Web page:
Encinitas honors shark attack survivor, rescuers

Encinitas honors shark attack survivor, rescuers
Shark attack survivor Keane Hayes, 13, speaks during a ceremony honoring him, Good Samaritans and first responders on Nov. 28 at Encinitas City Hall. Photo by James Wang

ENCINITAS — Keane Webre-Hayes can joke and smile about the morning hours of Sept. 29. But in the water of Beacon’s Beach on that morning, his life hung in the balance after being bitten by a great white shark.

But thanks to the swift response of three Good Samaritans and first responders, the 13-year-old Encinitas boy is alive and headed toward recovery.

On Nov. 28, the city of Encinitas honored Keane and his rescuers with a proclamation for their bravery and life-saving efforts. The audience showered them with applause.

“Thank you Matthew, Andrew and Chad for being there and just kind of talking me through it, it really kept me calm,” Keane said in front of the packed council chambers. “And thank you to Andrew for being in the water with me when there was an 11-foot great white shark and it had just bitten me.”

Keane receives an award from Encinitas Mayor Catherine Blakespear during a Nov. 28 ceremony in Encinitas. Photo by James Wang

Keane was referring to boat owner Chad Hammel, Oceanside Police Officer Matthew Ephron and off-duty lifeguard Andrew Helble, who happened to be in the water near Keane and his friends, who were lobster diving at the time of the incident, and brought Keane ashore where emergency response personnel went into action.

Helble attended the proclamation remotely via a conference call.

It was that swift action that kept the incident from being much worse, and highlights the very best of human nature, Mayor Catherine Blakespear said. 

“I think it’s important we are here tonight because it honors what are the best qualities in human nature,” Blakespear said. “When we selflessly give to help another even in the face of personal danger to ourselves, that is really the best we have of ourselves as humans.”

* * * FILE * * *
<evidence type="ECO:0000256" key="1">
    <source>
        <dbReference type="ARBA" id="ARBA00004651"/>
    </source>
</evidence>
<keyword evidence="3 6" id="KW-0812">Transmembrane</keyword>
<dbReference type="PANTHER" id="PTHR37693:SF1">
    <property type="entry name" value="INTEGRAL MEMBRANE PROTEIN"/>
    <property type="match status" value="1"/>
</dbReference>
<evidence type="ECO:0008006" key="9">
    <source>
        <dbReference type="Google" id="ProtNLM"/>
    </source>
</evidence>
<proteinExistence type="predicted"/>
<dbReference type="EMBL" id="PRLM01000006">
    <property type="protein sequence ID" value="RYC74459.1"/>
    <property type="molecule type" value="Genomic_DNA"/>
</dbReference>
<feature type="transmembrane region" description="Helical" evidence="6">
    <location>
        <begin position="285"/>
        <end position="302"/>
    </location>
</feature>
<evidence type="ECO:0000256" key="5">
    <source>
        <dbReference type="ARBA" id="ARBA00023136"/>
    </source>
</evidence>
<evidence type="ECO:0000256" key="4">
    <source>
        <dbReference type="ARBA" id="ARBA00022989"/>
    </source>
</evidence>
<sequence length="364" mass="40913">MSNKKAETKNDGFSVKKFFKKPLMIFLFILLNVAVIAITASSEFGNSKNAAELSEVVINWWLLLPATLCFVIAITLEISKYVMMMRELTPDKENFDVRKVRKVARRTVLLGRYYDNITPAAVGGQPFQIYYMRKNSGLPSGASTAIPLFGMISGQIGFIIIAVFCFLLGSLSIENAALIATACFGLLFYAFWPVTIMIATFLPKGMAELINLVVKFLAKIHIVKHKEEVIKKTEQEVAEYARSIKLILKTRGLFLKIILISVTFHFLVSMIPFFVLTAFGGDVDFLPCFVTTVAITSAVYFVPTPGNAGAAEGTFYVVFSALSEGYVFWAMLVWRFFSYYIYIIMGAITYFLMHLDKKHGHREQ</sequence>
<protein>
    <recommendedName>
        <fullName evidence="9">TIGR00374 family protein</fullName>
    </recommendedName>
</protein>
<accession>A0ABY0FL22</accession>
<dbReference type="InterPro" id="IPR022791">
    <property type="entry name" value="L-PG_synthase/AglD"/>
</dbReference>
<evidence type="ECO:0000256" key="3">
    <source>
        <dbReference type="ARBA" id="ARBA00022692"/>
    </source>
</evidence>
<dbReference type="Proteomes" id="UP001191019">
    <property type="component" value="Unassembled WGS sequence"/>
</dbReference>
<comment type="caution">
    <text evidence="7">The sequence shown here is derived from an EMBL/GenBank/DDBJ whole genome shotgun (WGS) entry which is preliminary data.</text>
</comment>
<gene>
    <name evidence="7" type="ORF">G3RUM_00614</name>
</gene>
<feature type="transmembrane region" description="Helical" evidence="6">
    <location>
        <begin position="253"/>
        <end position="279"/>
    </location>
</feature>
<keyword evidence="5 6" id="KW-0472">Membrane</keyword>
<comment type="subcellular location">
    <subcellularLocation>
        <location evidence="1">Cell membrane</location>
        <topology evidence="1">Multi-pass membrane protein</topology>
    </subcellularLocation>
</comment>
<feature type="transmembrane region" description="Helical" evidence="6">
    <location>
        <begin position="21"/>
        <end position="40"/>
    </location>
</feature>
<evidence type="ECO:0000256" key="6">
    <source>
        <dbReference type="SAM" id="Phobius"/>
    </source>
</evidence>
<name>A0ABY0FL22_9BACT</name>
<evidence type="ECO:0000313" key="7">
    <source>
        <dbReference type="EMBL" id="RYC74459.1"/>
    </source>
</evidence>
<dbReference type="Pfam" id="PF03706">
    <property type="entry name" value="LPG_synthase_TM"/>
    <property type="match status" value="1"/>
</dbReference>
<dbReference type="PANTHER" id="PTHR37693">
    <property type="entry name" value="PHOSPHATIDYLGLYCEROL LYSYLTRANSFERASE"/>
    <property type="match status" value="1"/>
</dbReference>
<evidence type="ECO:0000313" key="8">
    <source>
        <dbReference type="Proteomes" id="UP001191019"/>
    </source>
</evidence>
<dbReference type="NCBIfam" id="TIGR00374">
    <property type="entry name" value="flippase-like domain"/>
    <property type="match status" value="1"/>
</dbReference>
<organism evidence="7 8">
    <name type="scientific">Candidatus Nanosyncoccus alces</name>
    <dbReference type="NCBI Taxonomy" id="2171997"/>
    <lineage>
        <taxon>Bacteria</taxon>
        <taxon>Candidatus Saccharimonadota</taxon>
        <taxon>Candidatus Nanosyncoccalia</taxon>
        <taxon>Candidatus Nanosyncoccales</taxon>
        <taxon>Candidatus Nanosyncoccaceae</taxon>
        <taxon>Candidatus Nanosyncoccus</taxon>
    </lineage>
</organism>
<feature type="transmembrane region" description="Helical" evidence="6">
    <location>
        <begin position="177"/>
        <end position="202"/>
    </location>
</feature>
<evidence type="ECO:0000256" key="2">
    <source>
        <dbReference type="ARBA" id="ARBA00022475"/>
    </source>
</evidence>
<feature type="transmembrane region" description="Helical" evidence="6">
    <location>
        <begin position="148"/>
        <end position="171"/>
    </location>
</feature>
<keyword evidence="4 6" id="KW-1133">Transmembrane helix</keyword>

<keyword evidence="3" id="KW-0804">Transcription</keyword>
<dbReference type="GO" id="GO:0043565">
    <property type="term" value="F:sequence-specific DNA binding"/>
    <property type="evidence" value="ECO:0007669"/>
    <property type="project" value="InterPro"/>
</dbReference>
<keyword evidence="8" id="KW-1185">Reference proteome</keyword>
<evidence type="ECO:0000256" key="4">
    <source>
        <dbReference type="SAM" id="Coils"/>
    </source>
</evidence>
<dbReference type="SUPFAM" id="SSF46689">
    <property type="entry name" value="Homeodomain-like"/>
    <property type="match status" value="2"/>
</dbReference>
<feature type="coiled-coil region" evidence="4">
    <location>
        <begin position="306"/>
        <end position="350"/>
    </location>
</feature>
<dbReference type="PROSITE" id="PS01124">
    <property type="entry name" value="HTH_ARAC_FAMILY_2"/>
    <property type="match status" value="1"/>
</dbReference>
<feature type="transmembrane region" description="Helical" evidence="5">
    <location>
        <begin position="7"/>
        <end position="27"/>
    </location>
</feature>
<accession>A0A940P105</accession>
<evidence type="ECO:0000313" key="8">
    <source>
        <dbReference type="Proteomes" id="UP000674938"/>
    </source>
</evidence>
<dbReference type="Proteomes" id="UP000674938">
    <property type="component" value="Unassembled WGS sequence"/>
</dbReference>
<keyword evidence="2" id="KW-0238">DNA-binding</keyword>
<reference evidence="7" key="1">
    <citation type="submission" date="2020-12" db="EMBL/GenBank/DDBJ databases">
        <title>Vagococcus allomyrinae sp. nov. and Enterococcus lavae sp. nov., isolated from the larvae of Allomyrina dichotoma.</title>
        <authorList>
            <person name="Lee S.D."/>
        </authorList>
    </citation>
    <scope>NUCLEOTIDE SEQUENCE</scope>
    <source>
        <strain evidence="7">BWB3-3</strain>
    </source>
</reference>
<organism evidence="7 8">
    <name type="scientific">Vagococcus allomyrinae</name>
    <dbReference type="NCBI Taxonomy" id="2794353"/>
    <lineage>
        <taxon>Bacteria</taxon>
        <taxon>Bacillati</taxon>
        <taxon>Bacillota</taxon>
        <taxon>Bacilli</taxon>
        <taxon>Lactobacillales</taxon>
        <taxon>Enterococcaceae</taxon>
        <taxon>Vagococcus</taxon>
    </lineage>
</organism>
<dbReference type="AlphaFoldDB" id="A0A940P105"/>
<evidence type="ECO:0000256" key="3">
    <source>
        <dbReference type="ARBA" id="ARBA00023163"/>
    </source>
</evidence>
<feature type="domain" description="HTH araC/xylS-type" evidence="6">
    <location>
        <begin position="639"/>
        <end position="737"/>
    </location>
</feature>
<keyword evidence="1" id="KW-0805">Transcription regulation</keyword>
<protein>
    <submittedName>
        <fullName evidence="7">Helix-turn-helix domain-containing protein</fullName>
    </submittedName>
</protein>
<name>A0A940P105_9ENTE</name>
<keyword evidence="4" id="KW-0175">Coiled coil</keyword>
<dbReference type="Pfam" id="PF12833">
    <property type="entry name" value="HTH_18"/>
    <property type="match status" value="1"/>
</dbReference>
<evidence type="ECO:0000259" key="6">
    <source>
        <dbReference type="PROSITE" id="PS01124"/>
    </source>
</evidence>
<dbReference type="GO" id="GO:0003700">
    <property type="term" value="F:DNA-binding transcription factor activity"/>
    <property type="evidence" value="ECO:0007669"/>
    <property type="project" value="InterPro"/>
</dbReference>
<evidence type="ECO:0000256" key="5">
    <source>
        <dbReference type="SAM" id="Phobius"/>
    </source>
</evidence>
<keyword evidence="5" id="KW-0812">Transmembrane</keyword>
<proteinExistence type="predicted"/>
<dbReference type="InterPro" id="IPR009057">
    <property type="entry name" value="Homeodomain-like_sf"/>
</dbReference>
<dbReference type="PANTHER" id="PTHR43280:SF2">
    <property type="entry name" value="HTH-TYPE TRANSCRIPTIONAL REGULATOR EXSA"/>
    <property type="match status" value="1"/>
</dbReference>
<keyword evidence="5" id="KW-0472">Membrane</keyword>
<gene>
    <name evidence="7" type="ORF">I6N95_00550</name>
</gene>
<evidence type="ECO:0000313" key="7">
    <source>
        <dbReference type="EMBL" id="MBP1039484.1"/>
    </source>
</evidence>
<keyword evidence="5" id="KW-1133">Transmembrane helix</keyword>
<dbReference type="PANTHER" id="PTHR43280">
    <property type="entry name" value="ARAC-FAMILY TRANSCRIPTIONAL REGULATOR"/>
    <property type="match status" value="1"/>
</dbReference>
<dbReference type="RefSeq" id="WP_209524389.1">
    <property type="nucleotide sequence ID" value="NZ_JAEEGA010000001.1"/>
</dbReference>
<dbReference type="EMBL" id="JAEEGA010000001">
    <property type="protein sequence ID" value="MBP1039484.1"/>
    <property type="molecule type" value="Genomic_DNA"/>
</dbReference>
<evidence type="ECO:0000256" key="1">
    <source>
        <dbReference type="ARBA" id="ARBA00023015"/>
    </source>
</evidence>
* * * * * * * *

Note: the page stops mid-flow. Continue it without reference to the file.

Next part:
One of the first responders on the beach was Matthew Chavez, a paramedic who responded to the scene. He described the experience with one word: lucky.

“We got real lucky on the call, those calls sometimes don’t go well, but he had everything in his favor so things turned out great,” Chavez said. “It definitely caught me off guard.”

Chavez said hearing Keane refer to him and the others on the scene as heroes means a lot to him.

“We do our job every day and we never expect to hear things like that because it’s our job,” Chavez said. 

In addition to the first responders on the scene and the three kayakers, Keane thanked emergency personnel as a group for their selflessness. 

“They chose this as their job, they said, ‘I want to help people,’ it really didn’t choose them,” he said. “It means a lot that people want to do good.”

Since the attack, he has been showered with well wishes from celebrities and athletes. He said the highlights were meeting professional skateboarder Tony Hawk and Bethany Hamilton, a professional surfer whose return to surfing after she lost her arm in a 2003 shark attack was recounted in the book and movie “Soul Surfer.”

Keane said that physical therapy has gone well and he is regaining the ability to use his right arm. He hasn’t returned to the water, but not because of anything psychological.

“I just haven’t regained full use of the arm yet, but I’ve been in the pool and am slowly working my way back to the ocean,” Keane said. 

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